Does Lettuce Water Make You Sleepy? People on TikTok Say It's a Cure for Insomnia-Here's What Experts Think
Struggling with insomnia can leave you desperately Googling sleep tips late at night. When you do, you might come across a trick you've never heard of before: drinking lettuce water.
That's a now-viral hack shared by Shapla Hoque on TikTok. "If you can't sleep, try this," she wrote in the caption.
In the video, which has 1.4 million likes, Hoque explained that she heard that drinking lettuce water can help you feel tired. "Sis don't sleep, so imma try it out!" she said. Hoque then walked through the process of making her lettuce water, which included washing about four iceberg leaves, shoving them into a coffee cup, and pouring hot water over top.
She added peppermint tea because, she said, "I'm scared it will taste like sh*t." Hoque gave the caveat, though, that peppermint tea doesn't make her feel sleepy "so it won't do anything."
Finally, she removed the wilted lettuce leaves and took a sip. "Tastes like nothing," she said. Hoque later shared an update of herself looking a little sleepy, writing that she felt "drowsy, not hella sleepy like knockout, but I do feel sleepy."
And, in another update, you can see the top of Hoque's head and her closed eyes as she said, "Lettuce has crack because your sis is gone."
Hoque later followed up in the comments to advise against adding peppermint tea to lettuce water, noting, "apparently it actually keeps you awake, so for best results use chamomile tea or avoid adding any other tea."
People were all about lettuce water in the comments. "My mum used to do this for me, boiled water and [left] it in the pan for 5 min on minimum heat, always worked for me and it's all natural," one person wrote. "Way cheaper than melatonin gummies," someone else chimed in.
Plenty of others said they plan to try out lettuce water to help them conk out at night. "I have terrible insomnia so imma try this out ASAPPP," someone said.
Hoque isn't the only person talking up the pros of lettuce water for sleep. "So I heard if you oil lettuce and drink it like a tea, you'll end up in a coma," TikTokker @neliebean wrote. (They later added, "Update: confirmed it works" in the comments.)
"So apparently lettuce water knocks your a$$ out and we be up all night over here," said @thatnickguy_. In an update, he said that he got "knocked out" and forgot to finish the video.
Given that this is TikTok advice, it's understandable to look at the idea of drinking lettuce water with a healthy level of suspicion. So…is this legit?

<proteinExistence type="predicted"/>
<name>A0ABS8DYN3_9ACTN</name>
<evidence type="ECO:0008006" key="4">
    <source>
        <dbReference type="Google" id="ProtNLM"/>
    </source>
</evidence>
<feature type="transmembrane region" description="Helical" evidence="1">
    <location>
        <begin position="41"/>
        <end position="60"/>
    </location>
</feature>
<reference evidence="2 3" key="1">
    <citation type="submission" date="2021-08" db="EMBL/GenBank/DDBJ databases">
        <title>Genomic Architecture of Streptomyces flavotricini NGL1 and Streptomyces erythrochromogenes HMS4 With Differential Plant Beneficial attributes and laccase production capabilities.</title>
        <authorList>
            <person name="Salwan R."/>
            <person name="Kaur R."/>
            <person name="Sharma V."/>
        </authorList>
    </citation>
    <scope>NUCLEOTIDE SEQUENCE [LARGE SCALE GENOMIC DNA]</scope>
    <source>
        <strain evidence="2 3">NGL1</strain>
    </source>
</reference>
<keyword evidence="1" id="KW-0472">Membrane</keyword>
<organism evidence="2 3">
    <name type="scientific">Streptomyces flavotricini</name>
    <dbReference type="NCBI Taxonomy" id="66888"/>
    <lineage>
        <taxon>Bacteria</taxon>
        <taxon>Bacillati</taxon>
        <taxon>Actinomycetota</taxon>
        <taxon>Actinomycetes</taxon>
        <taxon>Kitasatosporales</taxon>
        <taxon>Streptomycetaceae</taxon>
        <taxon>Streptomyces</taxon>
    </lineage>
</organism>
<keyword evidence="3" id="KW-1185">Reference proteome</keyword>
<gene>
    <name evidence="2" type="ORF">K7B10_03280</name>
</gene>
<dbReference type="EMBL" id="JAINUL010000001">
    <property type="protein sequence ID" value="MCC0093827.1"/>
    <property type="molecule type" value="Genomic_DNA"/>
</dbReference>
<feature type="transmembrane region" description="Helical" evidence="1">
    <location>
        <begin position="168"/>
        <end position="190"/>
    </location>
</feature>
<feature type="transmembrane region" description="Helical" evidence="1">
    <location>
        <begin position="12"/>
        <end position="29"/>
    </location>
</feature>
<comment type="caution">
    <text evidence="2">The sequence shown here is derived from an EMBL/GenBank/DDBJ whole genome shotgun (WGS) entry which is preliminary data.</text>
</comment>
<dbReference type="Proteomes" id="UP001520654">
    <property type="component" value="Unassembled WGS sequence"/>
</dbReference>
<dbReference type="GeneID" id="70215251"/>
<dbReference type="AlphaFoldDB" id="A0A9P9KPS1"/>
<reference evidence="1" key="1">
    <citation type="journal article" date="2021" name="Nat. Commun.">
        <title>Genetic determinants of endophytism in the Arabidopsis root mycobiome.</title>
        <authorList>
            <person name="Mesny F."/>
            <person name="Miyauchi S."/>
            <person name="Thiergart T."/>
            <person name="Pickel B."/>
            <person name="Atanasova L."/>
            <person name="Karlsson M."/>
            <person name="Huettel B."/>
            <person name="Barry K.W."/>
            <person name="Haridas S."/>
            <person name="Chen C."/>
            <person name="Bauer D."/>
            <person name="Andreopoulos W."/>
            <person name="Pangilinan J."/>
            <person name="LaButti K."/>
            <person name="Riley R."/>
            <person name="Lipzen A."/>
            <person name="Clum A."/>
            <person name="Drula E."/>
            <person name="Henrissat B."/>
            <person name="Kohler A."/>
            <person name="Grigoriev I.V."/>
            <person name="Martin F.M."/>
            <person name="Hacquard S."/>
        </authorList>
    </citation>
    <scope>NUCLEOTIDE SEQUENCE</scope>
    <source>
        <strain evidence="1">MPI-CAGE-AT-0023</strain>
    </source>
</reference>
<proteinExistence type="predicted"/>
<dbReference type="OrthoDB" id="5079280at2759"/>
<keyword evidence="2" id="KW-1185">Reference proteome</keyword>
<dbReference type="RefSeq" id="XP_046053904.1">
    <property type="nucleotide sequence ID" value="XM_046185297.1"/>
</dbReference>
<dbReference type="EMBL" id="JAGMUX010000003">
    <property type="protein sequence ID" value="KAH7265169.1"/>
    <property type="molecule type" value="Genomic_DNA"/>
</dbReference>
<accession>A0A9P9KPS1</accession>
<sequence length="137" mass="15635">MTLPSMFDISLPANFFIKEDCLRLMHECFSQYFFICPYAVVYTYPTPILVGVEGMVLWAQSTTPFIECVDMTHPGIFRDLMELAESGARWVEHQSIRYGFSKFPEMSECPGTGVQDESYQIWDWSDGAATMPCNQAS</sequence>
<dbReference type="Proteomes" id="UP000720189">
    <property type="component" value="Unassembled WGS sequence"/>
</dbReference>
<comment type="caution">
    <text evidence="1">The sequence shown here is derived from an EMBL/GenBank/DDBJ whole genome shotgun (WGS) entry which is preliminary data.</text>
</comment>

Yes and no, Christopher Winter, MD, of Charlottesville Neurology and Sleep Medicine and author of the book, The Sleep Solution: Why Your Sleep Is Broken and How to Fix It, tells Health. Here's the deal.
Does lettuce contain anything that can help you sleep?
Yep. Lettuce contains something called lactucarium, which can make you feel sleepy. "It has a similar structure to opium, and has some sedative properties," Dr. Winter says.
You can actually see lactucarium if you look at the base of certain lettuces. "It's a milky substance," Dr. Winter explains. And, "if you get a whole bunch of lettuce and boil it down, you can make this chemical," he adds.
Can lettuce water help you sleep?
Maybe? While lettuce contains lactucarium and that can make you sleepy, Dr. Winter says that you'd need to steep a "tremendous" amount of lettuce to really get the benefits. "The amount of lactucarium you're getting from four to five lettuce leaves is unlikely to do much," he says. But the warmth from the water itself could help make you sleepy, along with a healthy placebo effect, he adds.
If you like the idea of trying out some kind of warm liquid for insomnia, Dr. Winter suggests using tea that contains chamomile and/or valerian. "Having a cup of tea every night about an hour before bed signals to your body that it's time to get ready for sleep," he says. "Cues can help."
Still, if you want to give lettuce water a go, Dr. Winter says that's just fine. "There's nothing harmful about putting lettuce in your tea," he points out.
To get our top stories delivered to your inbox, sign up for the Healthy Living newsletter